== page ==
Prof. HARDMAN-CROMWELL: I want to say something to Steve, and I'm very sorry that he - is his name Steve?
Prof. HARDMAN-CROMWELL: That he's moved away from congregations in general because of that, because not all congregations are unhealthy. But that's one of the dangers in people misusing their power. They turn people off from the faith community, which is the place in which we can find nurturing support, and we should be able to find it there. But I want to say something about, you know, he didn't say specifically that it was sexual abuse. I wasn't clear about...
LUDDEN: I think he said attempted sexual abuse.
Prof. HARDMAN-CROMWELL: But what I do see is the problem is that clergy can abuse congregations in other ways that are not sexual and train them therefore to accept abuse.
LUDDEN: Like what? What do you mean?
Prof. HARDMAN-CROMWELL: Well, for example, I think that it's rather abusive when you encourage people to give beyond what is healthy for their family situation, so that you can have an elaborate lifestyle, for example.
Prof. HARDMAN-CROMWELL: You know, that would be one thing that I would think of, or the abuse of power because we have as clergy the power - one of our bases of power is the power to reward or to punish. And so if you use that inappropriately, you can set people up to accept that this is what happens in church - abuse. And then you can rev it up to the sexual abuse at some point.
LUDDEN: All right, let me just remind people that you're listening to TALK OF THE NATION from NPR News.
And we have a call right on this topic from Lisa(ph) in Nevada City. Hi, there.
LISA (Caller): Hi. My issue was a power and prejudice issue with a pastor that I had been a member of the church for 16 years. And other women - I ran a singles group there - other women had come to me and told me that this is an issue, and I didn't believe them until it happened to me. My husband raped and beat me, and this particular pastor had done our premarital counseling. We moved away, and we lived away from the pastor for 12 years. And when this abuse became really bad and I separated from my husband, he went to that pastor and got counseling and came back and tried to force me to get back together with him. And when he tried to be abusive again, I slapped his face, and he went and got the pastor who had become our neighbor at that point, and I slapped the pastor's face because the pastor kept telling me that I was a bad wife.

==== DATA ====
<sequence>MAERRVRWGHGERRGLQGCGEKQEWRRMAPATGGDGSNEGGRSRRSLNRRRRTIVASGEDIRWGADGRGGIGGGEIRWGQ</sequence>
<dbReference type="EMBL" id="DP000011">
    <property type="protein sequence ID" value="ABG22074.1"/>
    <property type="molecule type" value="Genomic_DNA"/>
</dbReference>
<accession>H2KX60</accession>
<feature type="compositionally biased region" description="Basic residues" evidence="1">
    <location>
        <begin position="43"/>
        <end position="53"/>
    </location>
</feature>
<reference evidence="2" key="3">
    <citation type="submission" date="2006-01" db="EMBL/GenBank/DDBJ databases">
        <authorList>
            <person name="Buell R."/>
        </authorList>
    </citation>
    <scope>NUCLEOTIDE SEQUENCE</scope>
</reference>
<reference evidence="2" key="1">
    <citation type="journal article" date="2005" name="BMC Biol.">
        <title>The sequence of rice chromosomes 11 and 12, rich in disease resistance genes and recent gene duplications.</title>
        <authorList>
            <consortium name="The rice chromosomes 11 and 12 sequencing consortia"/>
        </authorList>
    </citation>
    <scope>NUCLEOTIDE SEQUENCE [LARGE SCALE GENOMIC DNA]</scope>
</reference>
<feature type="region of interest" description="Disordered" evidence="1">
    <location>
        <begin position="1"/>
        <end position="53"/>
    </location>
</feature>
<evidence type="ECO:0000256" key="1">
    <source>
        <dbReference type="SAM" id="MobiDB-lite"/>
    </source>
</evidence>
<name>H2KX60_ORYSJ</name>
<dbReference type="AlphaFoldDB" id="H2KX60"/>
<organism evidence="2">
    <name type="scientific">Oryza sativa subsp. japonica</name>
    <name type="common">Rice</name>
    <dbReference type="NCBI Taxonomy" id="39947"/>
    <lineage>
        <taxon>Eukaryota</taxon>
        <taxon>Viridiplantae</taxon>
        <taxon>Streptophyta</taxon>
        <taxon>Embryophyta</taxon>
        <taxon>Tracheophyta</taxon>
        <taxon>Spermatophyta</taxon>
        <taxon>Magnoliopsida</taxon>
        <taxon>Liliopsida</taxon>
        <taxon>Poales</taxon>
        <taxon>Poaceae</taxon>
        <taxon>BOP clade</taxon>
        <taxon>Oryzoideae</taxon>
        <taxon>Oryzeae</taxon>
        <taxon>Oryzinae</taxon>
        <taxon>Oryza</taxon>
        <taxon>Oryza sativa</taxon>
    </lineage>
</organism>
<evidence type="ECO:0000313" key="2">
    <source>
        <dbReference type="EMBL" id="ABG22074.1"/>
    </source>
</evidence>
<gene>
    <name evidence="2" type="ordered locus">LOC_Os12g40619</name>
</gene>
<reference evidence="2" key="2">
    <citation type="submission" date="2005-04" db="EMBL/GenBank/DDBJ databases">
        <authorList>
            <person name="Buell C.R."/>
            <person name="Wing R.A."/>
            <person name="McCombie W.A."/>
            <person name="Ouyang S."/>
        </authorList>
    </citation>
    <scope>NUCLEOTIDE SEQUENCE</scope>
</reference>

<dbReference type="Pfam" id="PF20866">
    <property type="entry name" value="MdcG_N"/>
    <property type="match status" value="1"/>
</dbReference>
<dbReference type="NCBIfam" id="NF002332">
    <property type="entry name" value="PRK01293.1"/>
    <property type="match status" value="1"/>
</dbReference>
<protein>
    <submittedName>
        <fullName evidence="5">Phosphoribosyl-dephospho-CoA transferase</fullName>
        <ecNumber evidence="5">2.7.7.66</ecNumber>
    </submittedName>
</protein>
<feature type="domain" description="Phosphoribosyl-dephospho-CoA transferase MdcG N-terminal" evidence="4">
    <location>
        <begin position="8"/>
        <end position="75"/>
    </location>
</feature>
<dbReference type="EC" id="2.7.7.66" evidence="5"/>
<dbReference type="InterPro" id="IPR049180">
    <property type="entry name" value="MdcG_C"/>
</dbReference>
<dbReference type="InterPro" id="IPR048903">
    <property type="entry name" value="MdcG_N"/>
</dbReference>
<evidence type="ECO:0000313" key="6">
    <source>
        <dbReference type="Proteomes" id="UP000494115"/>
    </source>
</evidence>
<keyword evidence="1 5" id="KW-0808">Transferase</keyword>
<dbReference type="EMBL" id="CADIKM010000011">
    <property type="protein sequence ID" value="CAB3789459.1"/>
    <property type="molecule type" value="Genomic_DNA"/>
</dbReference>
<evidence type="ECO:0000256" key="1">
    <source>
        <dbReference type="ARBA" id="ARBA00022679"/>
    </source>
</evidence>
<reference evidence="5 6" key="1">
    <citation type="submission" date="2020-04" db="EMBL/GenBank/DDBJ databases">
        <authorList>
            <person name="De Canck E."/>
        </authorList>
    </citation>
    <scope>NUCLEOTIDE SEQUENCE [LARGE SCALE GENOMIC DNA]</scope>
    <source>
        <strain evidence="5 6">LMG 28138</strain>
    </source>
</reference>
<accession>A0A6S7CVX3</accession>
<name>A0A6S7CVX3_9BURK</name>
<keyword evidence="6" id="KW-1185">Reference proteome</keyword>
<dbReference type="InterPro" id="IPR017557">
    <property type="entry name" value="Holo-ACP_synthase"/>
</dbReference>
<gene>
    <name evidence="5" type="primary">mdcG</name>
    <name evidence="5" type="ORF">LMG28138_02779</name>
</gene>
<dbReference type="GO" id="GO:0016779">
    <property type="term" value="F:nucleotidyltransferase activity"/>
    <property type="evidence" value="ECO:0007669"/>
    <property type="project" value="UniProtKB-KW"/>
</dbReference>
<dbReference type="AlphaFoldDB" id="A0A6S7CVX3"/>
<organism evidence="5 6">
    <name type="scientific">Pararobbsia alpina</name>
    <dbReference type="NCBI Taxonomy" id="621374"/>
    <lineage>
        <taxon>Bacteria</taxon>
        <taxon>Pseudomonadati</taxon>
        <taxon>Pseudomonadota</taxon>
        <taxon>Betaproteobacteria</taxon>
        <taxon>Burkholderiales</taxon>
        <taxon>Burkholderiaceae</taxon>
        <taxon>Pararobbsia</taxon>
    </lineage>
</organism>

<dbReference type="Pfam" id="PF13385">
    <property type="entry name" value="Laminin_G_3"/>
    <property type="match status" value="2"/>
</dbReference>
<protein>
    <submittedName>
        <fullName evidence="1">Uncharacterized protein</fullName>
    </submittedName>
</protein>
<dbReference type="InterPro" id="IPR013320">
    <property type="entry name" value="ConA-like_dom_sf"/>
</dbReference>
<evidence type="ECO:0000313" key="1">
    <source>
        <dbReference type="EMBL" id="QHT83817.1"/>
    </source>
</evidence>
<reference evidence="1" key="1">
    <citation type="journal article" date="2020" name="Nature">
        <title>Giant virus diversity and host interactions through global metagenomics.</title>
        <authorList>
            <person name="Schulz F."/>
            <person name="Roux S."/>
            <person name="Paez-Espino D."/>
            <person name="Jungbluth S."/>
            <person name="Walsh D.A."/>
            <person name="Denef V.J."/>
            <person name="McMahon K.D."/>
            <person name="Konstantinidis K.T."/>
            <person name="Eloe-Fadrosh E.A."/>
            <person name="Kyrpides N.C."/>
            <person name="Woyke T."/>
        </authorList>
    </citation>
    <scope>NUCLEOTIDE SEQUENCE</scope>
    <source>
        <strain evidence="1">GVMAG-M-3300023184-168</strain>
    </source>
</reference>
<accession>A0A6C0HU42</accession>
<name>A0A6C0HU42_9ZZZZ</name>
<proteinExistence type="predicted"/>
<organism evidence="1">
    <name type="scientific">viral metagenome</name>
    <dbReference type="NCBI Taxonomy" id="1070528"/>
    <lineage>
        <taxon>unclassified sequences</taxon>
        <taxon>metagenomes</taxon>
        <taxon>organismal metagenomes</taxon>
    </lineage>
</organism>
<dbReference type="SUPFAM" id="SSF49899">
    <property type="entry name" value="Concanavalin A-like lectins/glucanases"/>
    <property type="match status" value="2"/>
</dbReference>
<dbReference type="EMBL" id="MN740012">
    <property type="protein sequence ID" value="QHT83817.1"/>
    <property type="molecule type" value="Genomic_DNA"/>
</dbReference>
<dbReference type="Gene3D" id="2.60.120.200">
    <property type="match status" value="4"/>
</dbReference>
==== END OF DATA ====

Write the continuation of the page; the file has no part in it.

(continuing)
LUDDEN: Oh, my.
LISA: And that Kevin(ph) did not abuse me - oh, he's - my husband did not abuse me, and I was a bad wife. And they had me put in jail for nine days for slapping their faces, and my husband was never prosecuted for rape and beating me, even though I had a doctor's report...
LUDDEN: Let me - that is so interesting. Let me get some - let's see if there's any reaction here from Rabbi Kushner.
Rabbi KUSHNER: I think the pastor committed a classic error, and that is not understanding that it takes two people to make a relationship.
Rabbi KUSHNER: And the moment he took sides, I think he violated one of the cardinal principles of pastoral counseling. So I'm very sorry for you, of course.
LUDDEN: All right, Lisa, thank...
Rabbi KUSHNER: I'm sorry for the pastor.
LISA: Thank you very much.
LUDDEN: Thank you for calling. Let's go to another caller now. Obi(ph) is Clearwater, Florida. Hi, there.
OBI (Caller): Yes, hi, there. Thank you so much for doing this show. It's an important and difficult subject, and I really appreciate the kind of information and clarity that your guests are bringing to share with us. My point, which actually goes back to one of your earlier callers regarding maintaining healthy boundaries, I just want to underscore that how something that has really helped me...
LUDDEN: And you're a Unitarian minister, is that right?
OBI: That's right. That's right. I've been serving a congregation in Clearwater, Florida for 12 years now, and have encountered situations where that line tends to get a little blurry. And it's not just about counseling members who are going through issues but also the issue of what is my role and what is the power that I carry, and how do I not only be attentive to that but also use it in a way that benefits the community that I serve, rather than support me and my own ego needs. And one of the things that I have found helpful is the code of professional ethics. That is a very important document that we who are members of our ministerial association are covenanted to uphold; both among each other as colleagues, but also with the congregations that we serve.
LUDDEN: All right, well, thank you for your call, Obi. Professor Hardman-Cromwell, are there different guidelines for different faiths? Where is, kind of, the regulatory overview here?
Prof. HARDMAN-CROMWELL: Well, in churches that are connected to each other in some kind of hierarchical way, and not just independent congregations or loosely associated with an association, most of them that I know anything about have guidelines or policies about sexual misconduct and are now training their clergy, you know, having they're require to come to training so that they understand.
It is getting a little more expansive that seminaries are dealing with the issues making you know, to make sure that their students are in some place or other in their curriculum, dealing with the issues, so that they come to it with an understanding that because of the power differential, they should never be in a erotic, sexual, romantic relationship with anyone that they're in ministry with.